Many Bulgarian companies seem to work with a cash-flow system that sets hard administrative limits on calendar months and years. It is not an exception to cover each month’s expenses with income generated that same month.
And so, at the end of every month, a chicken-and-egg game is played to get bills paid. This practice, of course, makes companies extremely vulnerable to economic fluctuations whereby a few late-paying customers can play havoc with the continuity of business operations.
Not for the first time, Bulgarian media reported the launch of a centralised database of defaulting debtors - both companies and individuals - to banks, district heating, water and electricity companies.
As with previous launches of this scheme, legal questions of how privately held companies would share personal data was conveniently ignored.
To deal with legal entities that default on their debts, one Bulgarian company came up with more than just an idea; it launched an online database where any company can, publicly, register defaulting debtors.
According to the site’s terms and conditions, the company that enters the details of its debtors is responsible for the accuracy of the data entered and for updating the entries "should there be any changes" (read: the debtor has paid up after his/her company’s name showed up in the register).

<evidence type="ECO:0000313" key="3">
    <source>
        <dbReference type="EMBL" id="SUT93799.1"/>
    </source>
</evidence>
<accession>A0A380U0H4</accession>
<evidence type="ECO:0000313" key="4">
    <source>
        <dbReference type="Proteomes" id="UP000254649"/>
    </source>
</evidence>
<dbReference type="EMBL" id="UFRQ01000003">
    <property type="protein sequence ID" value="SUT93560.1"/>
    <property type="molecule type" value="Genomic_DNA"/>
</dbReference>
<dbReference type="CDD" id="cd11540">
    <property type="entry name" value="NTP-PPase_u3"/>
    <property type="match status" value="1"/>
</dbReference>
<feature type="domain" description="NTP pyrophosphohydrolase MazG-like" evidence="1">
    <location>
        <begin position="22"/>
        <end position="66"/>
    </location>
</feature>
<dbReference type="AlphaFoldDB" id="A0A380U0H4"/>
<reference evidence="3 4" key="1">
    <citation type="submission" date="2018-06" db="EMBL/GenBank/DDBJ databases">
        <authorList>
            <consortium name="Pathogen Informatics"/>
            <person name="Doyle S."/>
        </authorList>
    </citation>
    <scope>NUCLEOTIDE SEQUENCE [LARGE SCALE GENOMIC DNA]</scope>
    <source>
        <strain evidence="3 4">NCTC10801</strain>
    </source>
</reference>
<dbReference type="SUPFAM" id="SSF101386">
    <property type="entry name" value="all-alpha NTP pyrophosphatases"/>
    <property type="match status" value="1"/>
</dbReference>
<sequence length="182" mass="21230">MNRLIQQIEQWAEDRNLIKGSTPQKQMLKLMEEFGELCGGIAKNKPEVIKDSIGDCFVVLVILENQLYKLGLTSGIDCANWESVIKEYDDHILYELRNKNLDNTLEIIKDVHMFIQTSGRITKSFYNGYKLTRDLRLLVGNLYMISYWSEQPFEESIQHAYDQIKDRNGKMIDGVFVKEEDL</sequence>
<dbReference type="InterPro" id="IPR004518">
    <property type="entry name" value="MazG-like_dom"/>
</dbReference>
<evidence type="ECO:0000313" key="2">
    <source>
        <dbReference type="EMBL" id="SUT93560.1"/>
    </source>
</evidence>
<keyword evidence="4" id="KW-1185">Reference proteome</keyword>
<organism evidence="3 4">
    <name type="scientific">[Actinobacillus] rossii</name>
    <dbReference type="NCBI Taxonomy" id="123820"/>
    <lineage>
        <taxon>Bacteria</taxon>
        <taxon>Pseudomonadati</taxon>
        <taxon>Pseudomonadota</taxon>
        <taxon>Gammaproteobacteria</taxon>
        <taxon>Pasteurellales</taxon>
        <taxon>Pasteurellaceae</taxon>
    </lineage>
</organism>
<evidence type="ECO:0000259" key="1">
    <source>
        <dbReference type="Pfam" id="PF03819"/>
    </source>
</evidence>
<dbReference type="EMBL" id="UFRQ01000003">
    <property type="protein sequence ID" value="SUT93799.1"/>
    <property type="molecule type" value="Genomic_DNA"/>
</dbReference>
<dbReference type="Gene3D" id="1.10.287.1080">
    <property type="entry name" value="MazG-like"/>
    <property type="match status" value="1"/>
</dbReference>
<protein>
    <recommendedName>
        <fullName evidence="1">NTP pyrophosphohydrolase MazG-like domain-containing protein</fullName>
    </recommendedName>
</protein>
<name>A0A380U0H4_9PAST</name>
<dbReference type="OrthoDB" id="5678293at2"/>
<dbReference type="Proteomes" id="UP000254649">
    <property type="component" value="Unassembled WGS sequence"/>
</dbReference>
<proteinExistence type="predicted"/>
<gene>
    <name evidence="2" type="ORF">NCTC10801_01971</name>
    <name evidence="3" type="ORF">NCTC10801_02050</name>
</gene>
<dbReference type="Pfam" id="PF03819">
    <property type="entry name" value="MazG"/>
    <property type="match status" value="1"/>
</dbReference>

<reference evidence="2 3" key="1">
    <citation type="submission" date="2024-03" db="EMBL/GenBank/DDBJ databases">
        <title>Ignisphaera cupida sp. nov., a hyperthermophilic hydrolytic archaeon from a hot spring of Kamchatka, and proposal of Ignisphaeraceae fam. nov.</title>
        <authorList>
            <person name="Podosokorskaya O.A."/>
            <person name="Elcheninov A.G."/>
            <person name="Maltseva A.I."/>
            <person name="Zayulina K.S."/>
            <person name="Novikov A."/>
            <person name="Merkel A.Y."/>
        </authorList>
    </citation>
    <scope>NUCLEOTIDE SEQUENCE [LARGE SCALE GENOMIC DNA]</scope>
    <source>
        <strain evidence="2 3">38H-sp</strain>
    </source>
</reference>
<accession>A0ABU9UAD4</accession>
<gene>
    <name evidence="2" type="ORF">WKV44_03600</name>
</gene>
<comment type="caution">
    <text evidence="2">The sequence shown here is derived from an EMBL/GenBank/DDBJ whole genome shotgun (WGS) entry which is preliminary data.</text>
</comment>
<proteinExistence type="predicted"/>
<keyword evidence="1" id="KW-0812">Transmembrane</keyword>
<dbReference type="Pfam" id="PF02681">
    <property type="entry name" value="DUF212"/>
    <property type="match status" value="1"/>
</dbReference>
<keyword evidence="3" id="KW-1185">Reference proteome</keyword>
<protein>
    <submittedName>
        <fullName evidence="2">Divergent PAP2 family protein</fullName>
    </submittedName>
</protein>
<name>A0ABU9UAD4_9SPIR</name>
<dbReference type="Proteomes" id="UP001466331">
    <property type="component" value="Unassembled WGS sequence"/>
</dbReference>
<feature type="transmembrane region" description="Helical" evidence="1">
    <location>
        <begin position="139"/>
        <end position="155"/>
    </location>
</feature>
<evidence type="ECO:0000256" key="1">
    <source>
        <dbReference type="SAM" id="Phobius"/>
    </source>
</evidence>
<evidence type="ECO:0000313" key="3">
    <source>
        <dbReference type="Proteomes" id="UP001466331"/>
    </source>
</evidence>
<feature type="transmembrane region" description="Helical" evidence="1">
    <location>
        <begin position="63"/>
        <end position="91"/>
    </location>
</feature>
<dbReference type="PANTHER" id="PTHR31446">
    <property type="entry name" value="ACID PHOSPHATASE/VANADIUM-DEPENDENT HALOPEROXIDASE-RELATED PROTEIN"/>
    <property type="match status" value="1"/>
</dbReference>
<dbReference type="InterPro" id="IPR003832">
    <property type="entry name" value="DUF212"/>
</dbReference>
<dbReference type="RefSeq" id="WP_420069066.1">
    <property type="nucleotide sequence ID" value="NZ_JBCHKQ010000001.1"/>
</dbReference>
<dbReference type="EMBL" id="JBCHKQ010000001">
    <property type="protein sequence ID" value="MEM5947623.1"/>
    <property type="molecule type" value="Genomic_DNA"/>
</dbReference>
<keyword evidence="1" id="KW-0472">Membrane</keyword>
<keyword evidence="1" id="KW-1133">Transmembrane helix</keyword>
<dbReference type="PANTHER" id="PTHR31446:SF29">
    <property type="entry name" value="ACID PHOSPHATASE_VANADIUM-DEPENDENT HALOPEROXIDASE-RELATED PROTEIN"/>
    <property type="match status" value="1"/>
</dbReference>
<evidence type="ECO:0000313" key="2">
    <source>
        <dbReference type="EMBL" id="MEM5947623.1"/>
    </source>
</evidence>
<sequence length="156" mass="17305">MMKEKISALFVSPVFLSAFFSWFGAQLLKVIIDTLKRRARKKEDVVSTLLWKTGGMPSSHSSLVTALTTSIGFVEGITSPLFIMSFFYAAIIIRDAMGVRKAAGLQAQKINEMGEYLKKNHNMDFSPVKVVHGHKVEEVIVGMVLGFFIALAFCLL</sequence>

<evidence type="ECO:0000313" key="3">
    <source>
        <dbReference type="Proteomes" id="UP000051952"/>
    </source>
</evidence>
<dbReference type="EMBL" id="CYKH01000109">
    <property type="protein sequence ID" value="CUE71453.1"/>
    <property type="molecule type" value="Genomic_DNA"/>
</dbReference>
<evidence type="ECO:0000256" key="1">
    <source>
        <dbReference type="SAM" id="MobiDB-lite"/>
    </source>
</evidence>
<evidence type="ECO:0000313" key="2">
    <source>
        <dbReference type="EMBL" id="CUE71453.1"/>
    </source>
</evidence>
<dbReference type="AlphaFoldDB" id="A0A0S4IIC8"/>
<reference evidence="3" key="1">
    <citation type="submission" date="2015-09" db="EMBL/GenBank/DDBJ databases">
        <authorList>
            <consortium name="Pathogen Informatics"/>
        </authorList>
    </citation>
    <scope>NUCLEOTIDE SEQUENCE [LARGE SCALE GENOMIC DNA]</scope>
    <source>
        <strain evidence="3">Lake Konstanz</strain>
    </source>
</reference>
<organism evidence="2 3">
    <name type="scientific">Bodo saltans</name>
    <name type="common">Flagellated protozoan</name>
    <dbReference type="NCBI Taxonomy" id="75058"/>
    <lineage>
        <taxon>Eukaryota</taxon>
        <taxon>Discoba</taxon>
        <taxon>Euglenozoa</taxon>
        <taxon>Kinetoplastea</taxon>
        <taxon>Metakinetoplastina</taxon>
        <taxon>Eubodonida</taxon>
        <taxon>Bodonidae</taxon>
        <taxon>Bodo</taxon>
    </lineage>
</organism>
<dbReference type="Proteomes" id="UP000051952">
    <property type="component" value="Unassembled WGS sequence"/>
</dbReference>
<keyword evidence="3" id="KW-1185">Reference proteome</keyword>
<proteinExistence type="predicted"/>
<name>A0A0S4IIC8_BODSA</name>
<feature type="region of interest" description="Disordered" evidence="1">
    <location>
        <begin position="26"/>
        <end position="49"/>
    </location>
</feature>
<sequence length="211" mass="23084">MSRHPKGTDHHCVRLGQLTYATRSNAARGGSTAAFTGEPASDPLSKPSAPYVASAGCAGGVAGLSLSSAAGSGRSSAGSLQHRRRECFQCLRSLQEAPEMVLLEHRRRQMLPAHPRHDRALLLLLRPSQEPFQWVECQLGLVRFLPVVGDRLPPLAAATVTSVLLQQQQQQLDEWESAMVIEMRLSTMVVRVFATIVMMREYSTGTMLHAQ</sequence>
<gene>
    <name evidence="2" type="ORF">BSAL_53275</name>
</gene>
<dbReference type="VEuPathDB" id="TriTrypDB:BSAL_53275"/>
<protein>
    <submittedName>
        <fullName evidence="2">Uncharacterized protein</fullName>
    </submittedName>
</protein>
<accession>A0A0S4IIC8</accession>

To avoid entries lingering in the database, all entries are automatically flushed six months after they have been entered. As long as the slowness and inefficiency of Bulgaria’s legal system makes it, to all practical purposes, impossible to collect debts, short of hiring thugs, this way of publicly hanging debtors out to dry could just prove to be the most efficient way to receive payments due.
The legal system’s slowness and inefficiency also makes it unlikely for companies who have been registered as defaulting debtors to fight the registration in court. Paying debts due seems the quicker and less painful route.
The database’s Achilles’ heel could be its openness to abuse as an instrument for unfair competition. Registering a competitor as a defaulting debtor is a quick way to make their business operations a lot tougher and there’s little they can do about it.
After the first month in operation, DebtNet claims to have 1000 registered companies. At 20 leva a registration, that income could prove desperately needed for company CEO Vladimir Georgiev to ensure the protection of several "good boys".